Book of Order – Chapter 2: Origins of “Order”
Etymological Origins “Order”
The Funk and Wagnall’s American College Dictionary defines “Order” as “row, series; a condition in which there is methodical, proper and harmonious arrangement or disposition of things; established or existing state, a proper or working (functioning) state or condition; a command, direction or regulation.” Also, “a commission or instruction to supply, a class or body of persons united by common bond or purpose; rank or position; ordained sequence, degree or position.”
The word “order” comes from the Latin word “ordo”.
The Berry Lexicon refers us to the Greek work “taxis,” a noun meaning “regular arrangement, fixed succession (of rank or character), official dignity.”
This noun is from the verb root “tasso” meaning “to arrange in an orderly manner, assign, dispose, appoint, ordain, set.”
This word “Taxis” is used extensively in the New Testament. We find it in Hebrews (5:6, 5:10, 6:20, 7:11, 7:17, 7:21), where the reference is to the “order of Melchisedec” and the “order of Aaron”. We also find it in Colossians 2:5, “For though I be absent in the flesh, yet am I with you in the Spirit, joying and beholding your order, and the steadfastness of your faith in Christ”, writes Paul. Paul also uses the word in I Corinthians 15:40, “Let all things be done decently and I order.”
There are other Greek words used to express “order” in the New Testament. One of these is “diatasso”, also related to the root verb, “tasso”. It means “to arrange thoroughly, institute, prescribe, appoint, command, give, set in order, ordain.”
“Diatasso” is used by Paul in I Corinthians 11:34, “And the rest I will set in order when I come”. Also in I Corinthians 16:1, “Now concerning the collection for the saints, as I have given order to the churches of Galatia, even so do ye.”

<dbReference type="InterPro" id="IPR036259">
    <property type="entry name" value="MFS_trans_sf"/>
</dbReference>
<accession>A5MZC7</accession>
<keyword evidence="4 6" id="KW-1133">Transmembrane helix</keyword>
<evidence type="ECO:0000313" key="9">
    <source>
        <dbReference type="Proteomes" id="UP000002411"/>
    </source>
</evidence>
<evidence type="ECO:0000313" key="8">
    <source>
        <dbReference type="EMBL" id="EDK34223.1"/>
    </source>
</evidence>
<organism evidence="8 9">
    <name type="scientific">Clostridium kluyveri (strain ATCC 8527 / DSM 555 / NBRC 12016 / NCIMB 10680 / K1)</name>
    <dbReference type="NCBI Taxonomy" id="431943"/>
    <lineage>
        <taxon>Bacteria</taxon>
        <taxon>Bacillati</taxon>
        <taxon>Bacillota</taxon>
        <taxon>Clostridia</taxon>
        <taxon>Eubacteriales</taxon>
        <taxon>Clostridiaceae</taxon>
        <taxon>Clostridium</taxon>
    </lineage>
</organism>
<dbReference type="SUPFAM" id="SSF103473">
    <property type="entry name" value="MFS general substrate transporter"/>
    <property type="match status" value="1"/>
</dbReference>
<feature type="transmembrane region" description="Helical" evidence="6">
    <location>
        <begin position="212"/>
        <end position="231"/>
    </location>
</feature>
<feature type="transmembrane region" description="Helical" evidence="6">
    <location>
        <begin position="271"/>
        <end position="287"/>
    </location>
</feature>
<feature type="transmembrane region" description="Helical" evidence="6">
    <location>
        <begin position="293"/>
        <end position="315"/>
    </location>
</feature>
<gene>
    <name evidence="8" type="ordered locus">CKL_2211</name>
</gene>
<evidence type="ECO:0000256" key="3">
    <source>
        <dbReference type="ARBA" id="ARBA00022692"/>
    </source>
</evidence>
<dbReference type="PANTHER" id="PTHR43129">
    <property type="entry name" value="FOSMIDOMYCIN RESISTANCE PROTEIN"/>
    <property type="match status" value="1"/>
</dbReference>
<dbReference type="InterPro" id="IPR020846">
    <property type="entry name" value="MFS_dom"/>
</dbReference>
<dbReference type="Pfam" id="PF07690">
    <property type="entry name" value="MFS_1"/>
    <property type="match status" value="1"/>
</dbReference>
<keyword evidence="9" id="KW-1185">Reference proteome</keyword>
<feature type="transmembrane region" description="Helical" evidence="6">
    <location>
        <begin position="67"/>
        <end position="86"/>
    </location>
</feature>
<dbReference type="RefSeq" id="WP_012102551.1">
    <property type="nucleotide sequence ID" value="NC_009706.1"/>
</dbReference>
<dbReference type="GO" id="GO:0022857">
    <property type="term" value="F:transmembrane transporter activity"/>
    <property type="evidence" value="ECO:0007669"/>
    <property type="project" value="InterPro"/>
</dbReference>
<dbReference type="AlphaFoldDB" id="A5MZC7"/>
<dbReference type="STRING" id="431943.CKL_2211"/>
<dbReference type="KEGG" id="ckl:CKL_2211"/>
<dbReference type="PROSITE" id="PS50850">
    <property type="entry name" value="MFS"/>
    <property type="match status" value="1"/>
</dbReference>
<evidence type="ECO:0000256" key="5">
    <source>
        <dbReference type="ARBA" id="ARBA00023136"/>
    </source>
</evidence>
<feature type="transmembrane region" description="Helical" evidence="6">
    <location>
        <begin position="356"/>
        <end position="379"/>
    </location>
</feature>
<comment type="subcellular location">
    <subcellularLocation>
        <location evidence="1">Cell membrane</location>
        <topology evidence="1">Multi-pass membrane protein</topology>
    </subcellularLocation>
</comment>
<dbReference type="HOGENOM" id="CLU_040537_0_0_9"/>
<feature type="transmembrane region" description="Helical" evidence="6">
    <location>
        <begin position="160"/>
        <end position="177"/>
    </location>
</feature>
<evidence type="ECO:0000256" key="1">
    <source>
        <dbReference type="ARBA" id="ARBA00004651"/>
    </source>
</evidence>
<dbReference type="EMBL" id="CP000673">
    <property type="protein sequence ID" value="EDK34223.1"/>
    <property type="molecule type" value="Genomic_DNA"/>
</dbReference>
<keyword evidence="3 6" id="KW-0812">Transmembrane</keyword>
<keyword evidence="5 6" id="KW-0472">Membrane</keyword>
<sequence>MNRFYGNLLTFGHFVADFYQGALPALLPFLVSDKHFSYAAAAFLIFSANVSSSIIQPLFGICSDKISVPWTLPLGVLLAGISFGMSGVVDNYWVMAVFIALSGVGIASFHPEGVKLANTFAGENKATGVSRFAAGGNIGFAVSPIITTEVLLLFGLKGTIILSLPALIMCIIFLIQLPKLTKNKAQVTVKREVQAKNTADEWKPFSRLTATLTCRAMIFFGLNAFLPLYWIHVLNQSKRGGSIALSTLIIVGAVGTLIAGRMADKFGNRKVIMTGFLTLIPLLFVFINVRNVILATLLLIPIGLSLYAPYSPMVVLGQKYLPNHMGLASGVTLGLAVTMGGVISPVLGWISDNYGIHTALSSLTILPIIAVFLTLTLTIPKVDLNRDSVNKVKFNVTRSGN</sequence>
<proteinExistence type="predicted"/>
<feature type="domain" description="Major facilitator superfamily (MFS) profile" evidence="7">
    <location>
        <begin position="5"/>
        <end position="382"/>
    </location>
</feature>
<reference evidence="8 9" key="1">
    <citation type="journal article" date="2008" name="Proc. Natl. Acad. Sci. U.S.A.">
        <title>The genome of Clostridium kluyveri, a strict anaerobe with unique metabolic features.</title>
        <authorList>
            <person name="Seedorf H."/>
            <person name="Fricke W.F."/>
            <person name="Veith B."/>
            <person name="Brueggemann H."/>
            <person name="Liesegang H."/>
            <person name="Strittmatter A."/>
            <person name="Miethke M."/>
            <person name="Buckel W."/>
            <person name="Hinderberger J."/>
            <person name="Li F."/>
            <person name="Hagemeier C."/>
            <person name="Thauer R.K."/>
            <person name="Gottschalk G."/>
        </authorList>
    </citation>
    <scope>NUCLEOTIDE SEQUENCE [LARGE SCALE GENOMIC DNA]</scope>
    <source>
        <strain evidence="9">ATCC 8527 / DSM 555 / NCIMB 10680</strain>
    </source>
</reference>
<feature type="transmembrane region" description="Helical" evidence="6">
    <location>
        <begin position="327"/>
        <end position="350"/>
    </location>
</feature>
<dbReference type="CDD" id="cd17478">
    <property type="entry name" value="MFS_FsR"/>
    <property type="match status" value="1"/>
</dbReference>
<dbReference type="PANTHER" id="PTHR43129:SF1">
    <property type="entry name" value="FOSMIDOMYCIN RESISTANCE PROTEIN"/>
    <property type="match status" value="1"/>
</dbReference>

Still another Greek word, “tagma”, also from the verb “tasso” means “something orderly in arrangement, (a troop), a series or succession, order”. (Strong) This was used by Paul in I Corinthians 15:23, “But every man in his own order: Christ the first-fruits; afterward they that are Christ’s at his coming.”
Also used is “epidiortho”, which means “to straighten further, arrange additionally”. (Strong) As used by Paul in Titus 1:5, “For this cause left I thee in Crete, that thou shouldest set in order the things that are wanting, and ordain elders in every city, as I had appointed thee”.
In the Old Testament we find many references to “order”. One word for order is “mishpat”, which means, “Divine law, verdict or decree”. It comes from the root verb, “shaphat”, which means, “to judge, govern, pronounce a sentence or decision”. From the old Hebrew.
It is used in I Corinthians 23:31 (speaking of the Levitical order), “and to offer all burnt sacrifices unto the Lord in the Sabbaths, . . . according to the order commanded unto them, continually before the Lord”. Also in I Chronicles 6:32, (concerning those whom David set over the service of song in the tabernacle)” . . . and then they waited on their office, according to their order”. Also in I Chronicles 15:13, “For because ye did it not at the first, the Lord our God made a breach upon us, for that we sought him not after due order”.
Another Hebrew word for order is “tsâvâh”, meaning, “to constitute, enjoin, appoint, give a charge or give a command, give or send a message, put or set in order”. This is use in II Kings 23:4, “…Hilkiah the high priest and the priest of the second order”.
Another Hebrew works is, “ârak”, meaning, “to set in a row arrange, join ordain, prepare, furnish, to array (as in battle)”. This usage is found in Isaiah 44:7. Verse 6 reads, “Thus saith the Lord, the King of Israel, and His Redeemer the Lord of Hosts, I am the first and I am the last, and beside me there is not God”. Verse 7 reads, “And who, as I, shall call and shall declare it, and set it in order for me, since I appointed the ancient people? And the things that are coming, and shall come, let them shew unto them”.
The most revealing sense of the word, “order”, is found in Psalms 110:4, “The Lord hath sworn, and will not repent, Thou art a priest forever after the order of Melchisedec”.
The word for “order” used here is “dibrâh”, meaning “a reason cause, and estate, order”. The feminine form of this word is “dâbar”, which means, “word, commandment, communicate, power, promise, provision, purpose, a matter spoken of, answer, decree, deed, act, judgement, message, oracle, ought, sign, spoken, talk, task, there done, tidings, work”. It is related to the Chaldean “debrah”, meaning “intent, sake, on account of, in order that, to that end”.
The root word here is the Hebrew verb “dâbar”, meaning, “to arrange, speak, answer, appoint, bid command, declar, give name, promise, pronounce, say, to be a spokesman, teach, tell, utter, work”.